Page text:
British spy agency hacking online polls

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A British spy agency known as GCHQ is sort of a spy agency for hackers in the British government. Their job is secretive, of course, but they’re generally known to be working online gathering information in various forms. Whistleblower Edward Snowden, however, has put a bit of rain on the GCHQ’s secret parade with document releases that showcase some of what the spy agency may be doing.

According to the papers release recently, GCHQ actively manipulates online polls, artificially inflates pageviews to make certain pages more popular, amplifies YouTube and other content to increase visibility in search, and censors or hacks videos and other content they find “extremist.”

Several tools purportedly used by the GCHQ were outlined by Snowden’s document release and said to be made by the Joint Threat Research intelligence Group within the GCHQ. They use “fake victim blog posts,” “false flag operations,” psychological manipulation, and “honey traps” to target activists online and monitor sites like WikiLeaks. They even, according to Snowden’s releases, spy on YouTube and Facebook users they consider “of interest.”

Many of the things outlined as being within the capability of the GCHQ and JTRIG are pretty nefarious and even downright unsettling. These tools, if they exist, could literally make or break just about any online entity, be it a large government agency or a well-organized grassroots uprising of protest. Tools range from disrupting video content to permanently deleting Facebook and computer accounts are listed. This, along with the ability to artificially promote chosen websites or page content, spoof email addresses to send mass emails or SMS messages, and more all point to serious disruption and possible rights violations should they be used against legitimate protesters and activists, as Snowden’s documents seem to indicate they may have been.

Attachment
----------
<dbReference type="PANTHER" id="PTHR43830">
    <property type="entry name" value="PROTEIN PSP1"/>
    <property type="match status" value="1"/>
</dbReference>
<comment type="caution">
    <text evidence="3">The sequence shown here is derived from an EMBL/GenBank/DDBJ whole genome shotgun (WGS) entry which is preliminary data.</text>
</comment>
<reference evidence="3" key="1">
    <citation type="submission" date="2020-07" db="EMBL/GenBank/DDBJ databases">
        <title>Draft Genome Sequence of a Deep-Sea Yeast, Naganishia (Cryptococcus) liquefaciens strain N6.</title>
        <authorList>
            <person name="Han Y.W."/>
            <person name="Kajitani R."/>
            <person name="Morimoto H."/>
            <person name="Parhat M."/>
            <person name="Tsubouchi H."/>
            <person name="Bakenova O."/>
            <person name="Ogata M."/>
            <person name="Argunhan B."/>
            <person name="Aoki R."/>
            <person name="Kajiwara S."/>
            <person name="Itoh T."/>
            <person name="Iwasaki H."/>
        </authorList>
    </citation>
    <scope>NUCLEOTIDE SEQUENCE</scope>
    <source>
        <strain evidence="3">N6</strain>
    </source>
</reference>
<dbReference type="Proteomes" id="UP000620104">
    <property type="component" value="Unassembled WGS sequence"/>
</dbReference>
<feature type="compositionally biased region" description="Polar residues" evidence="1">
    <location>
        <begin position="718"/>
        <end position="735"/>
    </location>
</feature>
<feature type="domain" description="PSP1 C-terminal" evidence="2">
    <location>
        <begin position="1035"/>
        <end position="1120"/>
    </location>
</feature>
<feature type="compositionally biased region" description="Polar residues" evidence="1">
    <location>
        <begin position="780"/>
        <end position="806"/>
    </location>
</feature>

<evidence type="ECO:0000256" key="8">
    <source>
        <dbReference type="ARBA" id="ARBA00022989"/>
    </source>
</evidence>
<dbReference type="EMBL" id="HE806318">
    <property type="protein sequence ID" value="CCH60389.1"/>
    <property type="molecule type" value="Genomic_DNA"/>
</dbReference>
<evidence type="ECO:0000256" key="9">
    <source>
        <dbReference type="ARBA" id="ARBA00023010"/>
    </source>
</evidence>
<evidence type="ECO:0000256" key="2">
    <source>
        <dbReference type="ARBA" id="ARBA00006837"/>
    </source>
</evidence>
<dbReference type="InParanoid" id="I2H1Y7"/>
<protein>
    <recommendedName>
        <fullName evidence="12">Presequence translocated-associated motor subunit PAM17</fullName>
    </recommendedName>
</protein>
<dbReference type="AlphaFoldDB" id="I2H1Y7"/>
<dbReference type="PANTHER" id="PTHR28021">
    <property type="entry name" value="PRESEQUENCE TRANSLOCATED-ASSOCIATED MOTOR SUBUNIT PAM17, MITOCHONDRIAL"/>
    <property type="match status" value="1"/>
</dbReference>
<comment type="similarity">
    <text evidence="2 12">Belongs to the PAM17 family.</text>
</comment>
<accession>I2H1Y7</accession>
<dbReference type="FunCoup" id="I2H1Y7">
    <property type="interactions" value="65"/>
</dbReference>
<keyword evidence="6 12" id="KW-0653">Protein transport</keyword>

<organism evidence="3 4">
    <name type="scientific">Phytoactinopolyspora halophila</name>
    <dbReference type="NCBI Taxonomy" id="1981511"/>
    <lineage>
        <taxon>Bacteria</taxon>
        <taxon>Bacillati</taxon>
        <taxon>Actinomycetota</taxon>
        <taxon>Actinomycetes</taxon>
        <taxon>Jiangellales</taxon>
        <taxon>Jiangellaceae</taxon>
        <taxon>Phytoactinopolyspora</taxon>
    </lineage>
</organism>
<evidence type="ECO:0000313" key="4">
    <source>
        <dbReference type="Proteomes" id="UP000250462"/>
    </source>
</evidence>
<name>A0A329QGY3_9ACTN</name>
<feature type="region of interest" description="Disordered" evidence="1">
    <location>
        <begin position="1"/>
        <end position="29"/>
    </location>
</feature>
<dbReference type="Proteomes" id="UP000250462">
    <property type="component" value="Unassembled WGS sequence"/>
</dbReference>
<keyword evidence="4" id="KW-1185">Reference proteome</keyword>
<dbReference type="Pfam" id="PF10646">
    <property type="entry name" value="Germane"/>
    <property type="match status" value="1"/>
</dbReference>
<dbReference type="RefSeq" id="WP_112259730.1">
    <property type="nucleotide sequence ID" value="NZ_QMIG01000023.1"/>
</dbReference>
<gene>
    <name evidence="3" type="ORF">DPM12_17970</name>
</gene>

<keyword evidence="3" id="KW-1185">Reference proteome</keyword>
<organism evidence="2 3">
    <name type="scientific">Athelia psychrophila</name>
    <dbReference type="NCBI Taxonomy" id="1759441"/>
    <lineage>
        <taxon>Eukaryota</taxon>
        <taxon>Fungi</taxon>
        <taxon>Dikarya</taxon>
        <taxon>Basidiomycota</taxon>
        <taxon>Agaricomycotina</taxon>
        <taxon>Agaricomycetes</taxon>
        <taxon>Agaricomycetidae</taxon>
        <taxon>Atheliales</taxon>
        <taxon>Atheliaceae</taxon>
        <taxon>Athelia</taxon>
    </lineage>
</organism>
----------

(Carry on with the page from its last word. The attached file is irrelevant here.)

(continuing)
This raises some serious questions about what, exactly, governments are doing with the Internet and should cause alarm for anyone who believes in a free and open world of communication online and off.